1. The continuous increase in temperature is predicted to have a direct effect on:
- Water supply
- The future distribution of livestock species and breeds
- Their adaptability to increased heat load and otherwise
- Incidence and type of diseases
- Feed supplies
- Grazing potential
- Food (nutrition) security
This is because of changes in temperature, relative humidity, rainfall distribution in time and space, and changes in ecosystem, biome composition, woody species encroachment and alien plant invasion.
With reference to agriculture and livestock production, the responsibility is to limit the release of GHG (the carbon footprint) and water use (the water footprint) in order to ensure future sustainability. This can be done by implementing new or adapted production systems; by the use of known and new technologies that can limit GHG emissions, water use and waste; by employing technologies to turn waste into assets; and by promoting sustainable human diets with low environmental impacts. The challenge facing R&D is to support livestock farmers in developing new and adapted technologies to attain this goal.
CO₂ AND SOUTH AFRICA’S CHANGING BIOMES
Among global drivers, the rising carbon dioxide (CO₂) level is the most likely candidate driving the changing balance between grasses and woody plants, and is likely to be a very important contributor to vegetation change across Africa.
Increasing CO₂ can improve tree growth and the CO₂ fertilisation effect should allow responsive species to cope far better with fire and browsers than in the past (see box for details). Long-term burning experiments in the Kruger National Park and Eastern Cape have shown striking increases in three dominant woody species, Acacia karroo, Dichrostachys cinerea and Terminalia sericea. Negligible change was recorded in Kruger from the 1950s to the 1970s, but from the 1970s to the early 2000s, there was a ten-fold increase in the number of Terminalia sericea and an eight-fold increase in Dichrostachys cinerea. These changes occurred in spite of the same fire treatments over the entire period. The change in tree response is most likely a result of a global driver, the inadvertent effects of CO₂ fertilisation. No comparable changes were seen in Acacia nigrescens in semi-arid savanna, therefore the CO₂ fertilisation effect is not a general one. Screening of CO₂ responsiveness is needed for a wider diversity of species to establish which species are likely to become natural invaders.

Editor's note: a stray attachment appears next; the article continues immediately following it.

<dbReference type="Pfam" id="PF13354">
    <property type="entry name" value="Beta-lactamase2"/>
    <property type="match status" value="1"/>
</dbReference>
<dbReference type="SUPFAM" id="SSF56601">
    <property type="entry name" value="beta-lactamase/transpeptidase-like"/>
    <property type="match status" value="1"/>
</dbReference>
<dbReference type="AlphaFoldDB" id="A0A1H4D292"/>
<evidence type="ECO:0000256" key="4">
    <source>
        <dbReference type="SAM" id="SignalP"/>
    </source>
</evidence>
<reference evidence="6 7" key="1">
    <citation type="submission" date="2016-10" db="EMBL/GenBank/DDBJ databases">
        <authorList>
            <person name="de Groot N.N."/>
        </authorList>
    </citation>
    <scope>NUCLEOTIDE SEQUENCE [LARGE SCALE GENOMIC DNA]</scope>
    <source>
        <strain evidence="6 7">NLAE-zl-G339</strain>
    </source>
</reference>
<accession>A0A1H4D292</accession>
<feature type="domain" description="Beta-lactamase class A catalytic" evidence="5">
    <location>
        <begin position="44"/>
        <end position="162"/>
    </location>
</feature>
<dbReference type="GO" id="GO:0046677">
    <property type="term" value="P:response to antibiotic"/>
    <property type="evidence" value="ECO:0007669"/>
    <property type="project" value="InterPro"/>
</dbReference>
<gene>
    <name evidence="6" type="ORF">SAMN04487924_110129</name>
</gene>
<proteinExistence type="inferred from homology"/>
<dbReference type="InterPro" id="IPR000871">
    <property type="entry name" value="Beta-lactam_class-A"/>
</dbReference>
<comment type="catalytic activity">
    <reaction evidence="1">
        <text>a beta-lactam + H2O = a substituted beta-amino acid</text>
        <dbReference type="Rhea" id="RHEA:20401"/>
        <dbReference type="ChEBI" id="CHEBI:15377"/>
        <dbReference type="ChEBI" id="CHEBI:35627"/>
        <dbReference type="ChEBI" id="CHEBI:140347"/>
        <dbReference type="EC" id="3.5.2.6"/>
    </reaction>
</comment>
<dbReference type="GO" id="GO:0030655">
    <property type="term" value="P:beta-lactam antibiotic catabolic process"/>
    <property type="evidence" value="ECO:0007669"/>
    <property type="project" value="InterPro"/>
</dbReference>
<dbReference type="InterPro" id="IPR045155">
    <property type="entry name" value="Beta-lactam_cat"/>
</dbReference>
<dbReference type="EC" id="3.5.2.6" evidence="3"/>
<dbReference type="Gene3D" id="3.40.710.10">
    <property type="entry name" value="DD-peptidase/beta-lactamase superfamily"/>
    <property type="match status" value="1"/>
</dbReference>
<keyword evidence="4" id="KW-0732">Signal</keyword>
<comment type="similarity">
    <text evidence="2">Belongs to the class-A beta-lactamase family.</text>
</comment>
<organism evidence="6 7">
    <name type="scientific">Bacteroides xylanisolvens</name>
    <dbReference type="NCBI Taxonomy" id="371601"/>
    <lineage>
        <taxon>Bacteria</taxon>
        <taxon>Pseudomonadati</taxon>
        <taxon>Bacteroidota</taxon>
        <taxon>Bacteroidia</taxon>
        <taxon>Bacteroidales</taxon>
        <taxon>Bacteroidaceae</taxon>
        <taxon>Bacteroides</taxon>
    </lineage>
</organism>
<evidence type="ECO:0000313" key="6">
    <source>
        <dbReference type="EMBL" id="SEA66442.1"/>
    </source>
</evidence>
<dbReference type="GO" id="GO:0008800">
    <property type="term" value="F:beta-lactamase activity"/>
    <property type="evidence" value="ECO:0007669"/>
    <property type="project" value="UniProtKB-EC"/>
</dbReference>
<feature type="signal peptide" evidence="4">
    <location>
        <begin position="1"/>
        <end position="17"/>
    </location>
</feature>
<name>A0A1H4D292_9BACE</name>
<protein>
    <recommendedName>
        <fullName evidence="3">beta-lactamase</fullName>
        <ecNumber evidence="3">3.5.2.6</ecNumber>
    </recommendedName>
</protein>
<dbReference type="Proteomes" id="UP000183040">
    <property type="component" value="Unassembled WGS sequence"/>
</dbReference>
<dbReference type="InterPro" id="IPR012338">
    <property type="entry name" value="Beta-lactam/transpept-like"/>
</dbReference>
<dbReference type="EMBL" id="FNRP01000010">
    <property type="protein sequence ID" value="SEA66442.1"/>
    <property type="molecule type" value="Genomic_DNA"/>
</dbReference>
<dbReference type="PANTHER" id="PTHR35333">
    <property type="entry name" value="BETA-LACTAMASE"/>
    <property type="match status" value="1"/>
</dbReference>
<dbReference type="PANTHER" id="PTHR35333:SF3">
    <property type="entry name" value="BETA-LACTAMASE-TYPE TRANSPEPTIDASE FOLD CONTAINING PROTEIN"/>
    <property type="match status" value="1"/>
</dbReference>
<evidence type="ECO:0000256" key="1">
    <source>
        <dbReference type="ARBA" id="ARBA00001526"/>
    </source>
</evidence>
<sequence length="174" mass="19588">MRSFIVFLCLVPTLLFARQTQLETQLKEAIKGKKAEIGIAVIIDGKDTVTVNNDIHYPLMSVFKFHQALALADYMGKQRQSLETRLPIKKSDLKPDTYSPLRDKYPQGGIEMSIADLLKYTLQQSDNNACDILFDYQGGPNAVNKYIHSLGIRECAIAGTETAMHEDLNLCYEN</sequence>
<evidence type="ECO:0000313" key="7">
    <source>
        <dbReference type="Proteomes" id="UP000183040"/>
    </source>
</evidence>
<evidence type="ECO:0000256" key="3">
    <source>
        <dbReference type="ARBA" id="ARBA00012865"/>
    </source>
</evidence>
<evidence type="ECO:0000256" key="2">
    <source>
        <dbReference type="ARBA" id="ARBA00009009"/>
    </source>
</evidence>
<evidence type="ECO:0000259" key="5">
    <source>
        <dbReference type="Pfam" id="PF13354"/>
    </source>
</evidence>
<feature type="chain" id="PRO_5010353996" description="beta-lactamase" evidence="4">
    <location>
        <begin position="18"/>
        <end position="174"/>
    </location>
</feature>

An important message on the CO₂ effect on woody plants is that land practices that were effective in controlling trees in the past, may be ineffective today and in future. Yet management practices do clearly influence ecological trajectories of land cover change. With innovative thinking, we have far more potential to manage our future ecosystems to the most desirable state than, say, nations in the north where global warming is transforming the environment. Alternatively, we can passively accept the changes and suffer the uncertain consequences of our changing natural environment.
LAND COVER – CHANGES AND ECONOMIC CONSEQUENCES
The change in land use can affect important ecosystem services. For example, large increases in trees can significantly increase water use by vegetation, thereby reducing the amount of water entering rivers and wetlands.
Increasing tree cover in game parks reduces their appeal to visitors as game viewing opportunities are affected and the sense of place is altered. This not only reduces the tourism potential of an area, but also forces managers to increase the amount of time and money spent on clearing bush.
Grazing land is impacted. For example, in Namibia it has been calculated that bush infestation affects 26 million hectares and has led to a 60% decline of commercial livestock over the past 40 years, causing losses to the national economy. Farmers not only lose grazing land, but also face additional bush-clearing costs. On a positive note, the additional wood provides a potential economic benefit and can be used as a source of clean energy.
Alien plant invasion in areas like the fynbos biome is converting large natural areas, reducing water yield and damaging these natural areas. For example, a study on alien plant invasions in some parts of fynbos areas showed that alien invasion of catchment areas could result in a 30% loss of water provision to Cape Town.
Droughts are normal phenomena in South Africa. A range of factors, including the increasing effects of global warming, drives droughts. Therefore, planning for inevitable droughts must form an integral part of all long-term planning of livestock systems. It requires an early-warning system and best practice models for the different production areas. In its basic permutation a drought manifests it by a growing shortage of plant material on veld available for grazing/browsing livestock. The incidence and effects of such droughts, which are driven my climatic factors, must not be confused with the serious consequences resulting from irresponsible overgrazing of the veld.